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Sleep Med. 2016 Feb;18:103-7. doi: 10.1016/j.sleep.2015.02.533. Epub 2015 Mar 28.

Social and behavioral predictors of insufficient sleep among African Americans and Caucasians.

Author information

1
Center for Healthful Behavior Change, Department of Population Health, NYU School of Medicine, NYU Medical Center, NY, USA. Electronic address: natasha.williams2@nyumc.org.
2
Department of Psychiatry, University of Pennsylvania, PA, USA.
3
Department of Neurology, Sleep Medicine Division, University of Miami, FL, USA.
4
Center for Healthful Behavior Change, Department of Population Health, NYU School of Medicine, NYU Medical Center, NY, USA.
5
Department of Biobehavioral Health, Penn State, PA, USA.
6
Program in Health Disparities, Department of Family Medicine and Community Health, University of Minnesota, MN, USA.

Abstract

BACKGROUND:

Few studies have examined the social and behavioral predictors of insufficient sleep.

OBJECTIVE:

To assess the social and behavioral predictors of insufficient sleep in the U.S.

METHODS:

Data from the 2009 Behavioral Risk Factor Surveillance System (BRFSS) were analyzed. Telephone interviews were conducted in six representative states that completed the optional sleep module. A total of 31,059 respondents were included in the present analysis. BRFSS-provided weights were applied to analyses to adjust for the use of complex design.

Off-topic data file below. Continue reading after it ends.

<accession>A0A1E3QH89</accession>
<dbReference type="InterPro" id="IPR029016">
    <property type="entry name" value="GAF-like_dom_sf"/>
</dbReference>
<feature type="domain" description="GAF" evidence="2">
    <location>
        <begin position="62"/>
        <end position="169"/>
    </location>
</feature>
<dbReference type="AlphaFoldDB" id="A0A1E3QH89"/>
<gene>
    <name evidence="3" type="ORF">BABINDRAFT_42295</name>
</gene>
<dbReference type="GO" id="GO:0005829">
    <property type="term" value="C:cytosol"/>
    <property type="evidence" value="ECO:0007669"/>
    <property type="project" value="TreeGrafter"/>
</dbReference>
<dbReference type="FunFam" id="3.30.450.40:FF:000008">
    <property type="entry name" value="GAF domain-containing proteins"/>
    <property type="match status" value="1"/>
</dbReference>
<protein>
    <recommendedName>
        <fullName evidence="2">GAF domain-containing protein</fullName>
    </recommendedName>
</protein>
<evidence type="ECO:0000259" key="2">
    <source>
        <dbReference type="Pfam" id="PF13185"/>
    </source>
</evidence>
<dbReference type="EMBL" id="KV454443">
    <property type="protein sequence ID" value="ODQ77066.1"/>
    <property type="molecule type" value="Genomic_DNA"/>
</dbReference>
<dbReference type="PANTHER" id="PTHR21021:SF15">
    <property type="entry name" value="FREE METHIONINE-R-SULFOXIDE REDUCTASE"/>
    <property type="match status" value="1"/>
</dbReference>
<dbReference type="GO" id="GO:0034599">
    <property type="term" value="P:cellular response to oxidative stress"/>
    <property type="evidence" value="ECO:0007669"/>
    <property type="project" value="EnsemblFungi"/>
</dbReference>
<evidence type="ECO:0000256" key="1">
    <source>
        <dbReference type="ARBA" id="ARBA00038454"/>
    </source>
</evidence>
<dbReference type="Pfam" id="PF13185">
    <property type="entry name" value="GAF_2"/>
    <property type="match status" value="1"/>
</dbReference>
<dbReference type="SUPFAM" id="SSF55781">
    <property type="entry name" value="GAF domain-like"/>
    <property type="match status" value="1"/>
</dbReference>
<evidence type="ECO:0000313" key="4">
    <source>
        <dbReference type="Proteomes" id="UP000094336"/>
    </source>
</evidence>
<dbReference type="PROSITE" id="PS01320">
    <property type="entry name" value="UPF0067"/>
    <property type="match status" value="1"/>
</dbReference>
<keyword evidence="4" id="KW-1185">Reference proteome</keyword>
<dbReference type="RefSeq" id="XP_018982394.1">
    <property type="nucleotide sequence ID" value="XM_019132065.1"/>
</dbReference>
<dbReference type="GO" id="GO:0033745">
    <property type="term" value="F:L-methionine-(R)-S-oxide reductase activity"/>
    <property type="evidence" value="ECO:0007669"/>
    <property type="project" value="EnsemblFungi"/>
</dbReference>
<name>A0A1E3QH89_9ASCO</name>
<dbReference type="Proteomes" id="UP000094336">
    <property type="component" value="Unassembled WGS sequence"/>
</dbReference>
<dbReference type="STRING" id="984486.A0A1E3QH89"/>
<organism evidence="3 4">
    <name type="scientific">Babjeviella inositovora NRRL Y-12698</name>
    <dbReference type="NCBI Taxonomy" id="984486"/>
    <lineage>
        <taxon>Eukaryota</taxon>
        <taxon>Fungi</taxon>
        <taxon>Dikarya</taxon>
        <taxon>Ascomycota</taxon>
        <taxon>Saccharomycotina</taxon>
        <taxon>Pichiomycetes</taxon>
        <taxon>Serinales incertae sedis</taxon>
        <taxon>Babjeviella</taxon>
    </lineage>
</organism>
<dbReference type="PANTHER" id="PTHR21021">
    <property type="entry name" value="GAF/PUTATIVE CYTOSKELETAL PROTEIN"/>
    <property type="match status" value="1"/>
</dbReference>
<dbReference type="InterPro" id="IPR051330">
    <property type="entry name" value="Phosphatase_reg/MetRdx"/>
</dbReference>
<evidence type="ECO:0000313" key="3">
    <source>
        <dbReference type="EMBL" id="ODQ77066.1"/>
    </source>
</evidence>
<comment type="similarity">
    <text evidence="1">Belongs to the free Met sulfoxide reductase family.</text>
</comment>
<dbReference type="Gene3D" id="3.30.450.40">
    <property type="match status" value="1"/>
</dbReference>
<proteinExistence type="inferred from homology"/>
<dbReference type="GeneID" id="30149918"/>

RESULTS:

The mean age for the sample was 56 ± 16 years, with 63% of the sample being female; 88% identified as non-Hispanic white and 12% identified as non-Hispanic black; 42% were not married and 8% did not have a high school degree. The prevalence of insufficient sleep (<7 hours) was 37%. Multivariate-adjusted logistic regression revealed associations of four important factors with insufficient sleep, which were: working more than 40 hours per week [OR = 1.65, p < 0.001, 95% CI = 1.65-1.66], black race/ethnicity [OR = 1.37, p < 0.001, 95% CI = 1.37-1.38], history of heart disease [OR = 1.26, p < 0.001, 95% CI = 1.25-1.28], care-giving to family/friends [OR = 1.50, p < 0.001, 95% CI = 1.49-1.51], and lack of social and emotional support [OR = 1.24, p < 0.001, 95% CI = 1. 23-1.25].

CONCLUSION:

Social and behavioral predictors of health uniquely contribute to the report of insufficient sleep and should be considered when developing programs to increase awareness of the adverse effects of insufficient sleep.

KEYWORDS:

Determinants; Insufficient sleep; Race/ethnicity; Sleep duration; Social/behavioral

PMID:
26514614
PMCID:
PMC5070606
DOI:
10.1016/j.sleep.2015.02.533
[Indexed for MEDLINE]
Free PMC Article

Conflict of interest statement

The authors report no conflict of interest and have signed the ICMJE Uniform Disclosure Form. The ICMJE Uniform Disclosure Form for Potential Conflicts of Interest associated with this article can be viewed by clicking on the following link: http://dx.doi.org/10.1016/j.sleep.2015.02.533.

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